A 6.1 magnitude earthquake hit the northeast coast of Japan, just 200 miles east of the damaged Fukushima nuclear power plant.
The earthquake occurred just before noon EDT on Wednesday (the middle of the night in Japan), and was about six miles deep, according to the U.S. Geological Survey (USGS). Its epicenter was near that of the huge 2011 earthquake that led to a tsunami and caused a nuclear meltdown in Japan. The USGS also estimated that most people in its vicinity felt “weak” shaking. The closest city was Kamaishi, 175 miles away.
As of yet, the Pacific Tsunami Warning Center has not issued a warning.
In March 2011, Japan was hit by a 9 magnitude earthquake that triggered a tsunami with waves up to 128 feet high that killed 16,000 people and flooded the Fukushima nuclear power plant, causing a catastrophic nuclear disaster—the worst since Chernobyl. The cleanup is not complete: It is expected to take 30 to 40 years and cost $189 billion. The Guardian reported in February that one damaged reactor was at its highest radiation level since the meltdown. Newsweek reported in July that the Fukushima power plant announced it would be dumping nuclear waste into the ocean.
The waves flooded backup generators in the plant that were used to cool nuclear reactors, and 500,000 people in a 12-mile radius had to be evacuated. Many parts of the world tightened their nuclear safety codes and regulations after Fukushima, to attempt to ensure that even a worst-case scenario like that in Japan could not lead to another nuclear disaster. In the United States, the Nuclear Regulatory Commission implemented “post-Fukushima requirements” that include regular safety improvements in the 61 nuclear power plants in operation and 99 nuclear reactors across the country.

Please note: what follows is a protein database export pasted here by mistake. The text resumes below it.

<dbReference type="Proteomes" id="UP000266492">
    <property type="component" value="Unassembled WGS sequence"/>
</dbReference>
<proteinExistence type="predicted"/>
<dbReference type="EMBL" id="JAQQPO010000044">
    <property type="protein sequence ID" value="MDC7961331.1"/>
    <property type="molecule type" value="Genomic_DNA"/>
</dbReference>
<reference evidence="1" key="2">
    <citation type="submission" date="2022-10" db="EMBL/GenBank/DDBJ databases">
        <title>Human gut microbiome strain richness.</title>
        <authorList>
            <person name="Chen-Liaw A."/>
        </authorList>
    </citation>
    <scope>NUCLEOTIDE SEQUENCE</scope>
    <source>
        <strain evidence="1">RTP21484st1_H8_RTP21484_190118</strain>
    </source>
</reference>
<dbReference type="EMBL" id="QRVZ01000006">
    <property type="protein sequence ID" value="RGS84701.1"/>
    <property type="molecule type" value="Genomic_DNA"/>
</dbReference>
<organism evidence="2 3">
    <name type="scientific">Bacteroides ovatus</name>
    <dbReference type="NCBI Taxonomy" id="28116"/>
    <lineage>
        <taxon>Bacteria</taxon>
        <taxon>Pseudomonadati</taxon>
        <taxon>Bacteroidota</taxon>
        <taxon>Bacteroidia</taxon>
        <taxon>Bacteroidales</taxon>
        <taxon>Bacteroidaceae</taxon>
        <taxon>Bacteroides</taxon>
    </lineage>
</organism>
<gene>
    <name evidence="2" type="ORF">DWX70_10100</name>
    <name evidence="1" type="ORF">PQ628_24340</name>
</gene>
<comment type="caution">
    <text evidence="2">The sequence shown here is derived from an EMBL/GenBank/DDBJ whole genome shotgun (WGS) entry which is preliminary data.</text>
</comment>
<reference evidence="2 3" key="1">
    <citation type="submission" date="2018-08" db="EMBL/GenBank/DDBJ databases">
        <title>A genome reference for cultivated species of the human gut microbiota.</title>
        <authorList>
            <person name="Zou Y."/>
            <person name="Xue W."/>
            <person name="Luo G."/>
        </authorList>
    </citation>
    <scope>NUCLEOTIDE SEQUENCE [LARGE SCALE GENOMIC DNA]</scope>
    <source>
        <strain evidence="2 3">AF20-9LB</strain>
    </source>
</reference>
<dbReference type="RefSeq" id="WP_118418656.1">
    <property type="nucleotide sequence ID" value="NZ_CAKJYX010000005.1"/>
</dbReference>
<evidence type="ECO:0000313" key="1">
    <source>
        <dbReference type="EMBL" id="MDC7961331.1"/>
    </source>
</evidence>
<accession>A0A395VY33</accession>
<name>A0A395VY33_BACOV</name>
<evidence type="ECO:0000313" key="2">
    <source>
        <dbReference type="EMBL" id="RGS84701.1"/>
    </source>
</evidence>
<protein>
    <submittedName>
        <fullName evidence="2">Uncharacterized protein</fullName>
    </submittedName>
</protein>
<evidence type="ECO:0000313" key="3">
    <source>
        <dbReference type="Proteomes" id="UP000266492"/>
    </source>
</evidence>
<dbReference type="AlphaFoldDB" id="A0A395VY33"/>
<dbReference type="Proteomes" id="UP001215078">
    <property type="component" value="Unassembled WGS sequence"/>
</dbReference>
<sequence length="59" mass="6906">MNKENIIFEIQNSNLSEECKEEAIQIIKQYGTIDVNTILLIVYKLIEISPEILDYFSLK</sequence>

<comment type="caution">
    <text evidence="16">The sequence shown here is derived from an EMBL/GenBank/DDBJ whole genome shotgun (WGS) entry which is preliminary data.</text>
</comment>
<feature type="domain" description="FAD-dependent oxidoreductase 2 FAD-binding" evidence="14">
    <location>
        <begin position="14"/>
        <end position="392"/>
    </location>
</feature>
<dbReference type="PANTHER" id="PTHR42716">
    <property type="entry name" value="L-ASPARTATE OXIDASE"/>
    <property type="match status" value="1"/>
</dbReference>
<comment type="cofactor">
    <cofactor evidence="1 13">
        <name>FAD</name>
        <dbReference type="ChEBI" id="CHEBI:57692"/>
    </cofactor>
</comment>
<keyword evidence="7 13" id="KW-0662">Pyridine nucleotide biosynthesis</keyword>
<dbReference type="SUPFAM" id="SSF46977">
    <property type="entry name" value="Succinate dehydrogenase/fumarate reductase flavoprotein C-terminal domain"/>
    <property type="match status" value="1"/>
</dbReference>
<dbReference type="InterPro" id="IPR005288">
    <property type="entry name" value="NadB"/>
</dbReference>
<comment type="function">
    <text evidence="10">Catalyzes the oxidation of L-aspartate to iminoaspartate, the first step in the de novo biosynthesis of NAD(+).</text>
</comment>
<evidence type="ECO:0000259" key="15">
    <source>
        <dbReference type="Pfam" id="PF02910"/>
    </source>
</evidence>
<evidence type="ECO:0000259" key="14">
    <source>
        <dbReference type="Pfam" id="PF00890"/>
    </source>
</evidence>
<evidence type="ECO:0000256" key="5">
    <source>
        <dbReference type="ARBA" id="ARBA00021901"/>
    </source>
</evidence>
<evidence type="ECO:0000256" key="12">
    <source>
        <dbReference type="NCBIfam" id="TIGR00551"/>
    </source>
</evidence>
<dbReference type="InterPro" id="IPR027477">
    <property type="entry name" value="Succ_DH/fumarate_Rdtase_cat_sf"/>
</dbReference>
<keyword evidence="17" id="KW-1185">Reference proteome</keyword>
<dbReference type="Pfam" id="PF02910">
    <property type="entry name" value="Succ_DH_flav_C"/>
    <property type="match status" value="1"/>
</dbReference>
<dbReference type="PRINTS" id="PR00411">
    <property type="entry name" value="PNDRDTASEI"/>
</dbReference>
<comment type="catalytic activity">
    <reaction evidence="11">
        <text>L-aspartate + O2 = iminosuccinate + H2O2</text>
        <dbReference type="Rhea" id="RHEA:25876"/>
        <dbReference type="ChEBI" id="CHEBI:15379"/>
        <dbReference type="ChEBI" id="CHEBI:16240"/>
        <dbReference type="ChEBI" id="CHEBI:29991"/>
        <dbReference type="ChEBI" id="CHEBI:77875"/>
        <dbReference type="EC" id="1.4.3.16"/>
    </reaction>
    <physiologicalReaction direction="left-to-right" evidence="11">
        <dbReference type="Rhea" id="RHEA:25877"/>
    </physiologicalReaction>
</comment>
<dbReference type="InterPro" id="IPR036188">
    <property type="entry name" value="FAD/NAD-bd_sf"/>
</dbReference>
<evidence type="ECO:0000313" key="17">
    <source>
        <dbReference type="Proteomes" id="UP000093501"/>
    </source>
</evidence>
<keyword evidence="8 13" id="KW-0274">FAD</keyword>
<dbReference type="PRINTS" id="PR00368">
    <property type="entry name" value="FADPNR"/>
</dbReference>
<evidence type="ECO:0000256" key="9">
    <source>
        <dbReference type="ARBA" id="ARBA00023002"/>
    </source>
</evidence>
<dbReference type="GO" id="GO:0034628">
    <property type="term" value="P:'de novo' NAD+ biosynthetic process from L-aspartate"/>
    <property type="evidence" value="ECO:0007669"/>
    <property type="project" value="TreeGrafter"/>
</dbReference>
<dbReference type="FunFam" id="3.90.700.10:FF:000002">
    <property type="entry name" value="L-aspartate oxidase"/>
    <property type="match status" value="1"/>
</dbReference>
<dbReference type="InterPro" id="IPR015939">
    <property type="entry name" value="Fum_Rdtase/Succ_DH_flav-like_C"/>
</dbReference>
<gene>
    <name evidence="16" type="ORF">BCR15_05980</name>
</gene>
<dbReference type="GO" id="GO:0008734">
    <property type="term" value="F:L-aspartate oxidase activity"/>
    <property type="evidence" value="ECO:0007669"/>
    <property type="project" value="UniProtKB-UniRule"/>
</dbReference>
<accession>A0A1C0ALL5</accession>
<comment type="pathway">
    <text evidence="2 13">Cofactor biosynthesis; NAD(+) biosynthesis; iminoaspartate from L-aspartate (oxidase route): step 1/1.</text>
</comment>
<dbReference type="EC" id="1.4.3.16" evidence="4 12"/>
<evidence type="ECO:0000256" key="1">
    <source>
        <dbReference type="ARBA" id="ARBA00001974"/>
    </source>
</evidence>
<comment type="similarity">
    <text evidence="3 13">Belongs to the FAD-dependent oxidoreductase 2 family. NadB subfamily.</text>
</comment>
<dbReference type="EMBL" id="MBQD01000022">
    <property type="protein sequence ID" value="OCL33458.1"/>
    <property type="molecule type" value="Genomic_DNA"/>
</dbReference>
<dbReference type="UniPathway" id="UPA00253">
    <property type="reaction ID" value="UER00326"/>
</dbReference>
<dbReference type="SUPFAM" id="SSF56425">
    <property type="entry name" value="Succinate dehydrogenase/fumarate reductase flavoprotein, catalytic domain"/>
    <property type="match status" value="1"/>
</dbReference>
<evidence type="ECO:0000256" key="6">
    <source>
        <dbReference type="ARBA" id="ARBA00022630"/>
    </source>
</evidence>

The 2011 earthquake hit closer to the power plant, was much stronger—one of the strongest earthquakes ever recorded—and had a much deeper epicenter, 18 miles. Japan is situated at the juncture of four tectonic plates, so noticeable earthquakes are common for the region, and the country’s buildings and emergency planning procedures are generally prepared for them.
The Wednesday quake was the second powerful temblor this week, after a 7.1 magnitude event killed more than 200 people in Mexico City on Tuesday. Just before the quake, the Ministry of Foreign Affairs in Japan announced the country was sending its Japan Disaster Relief Search and Rescue Team to Mexico to help with rescue operations. “In light of the friendly relations between Japan and Mexico,” the ministry wrote in a release, “Japan decided to provide emergency assistance to Mexico from a humanitarian viewpoint.”
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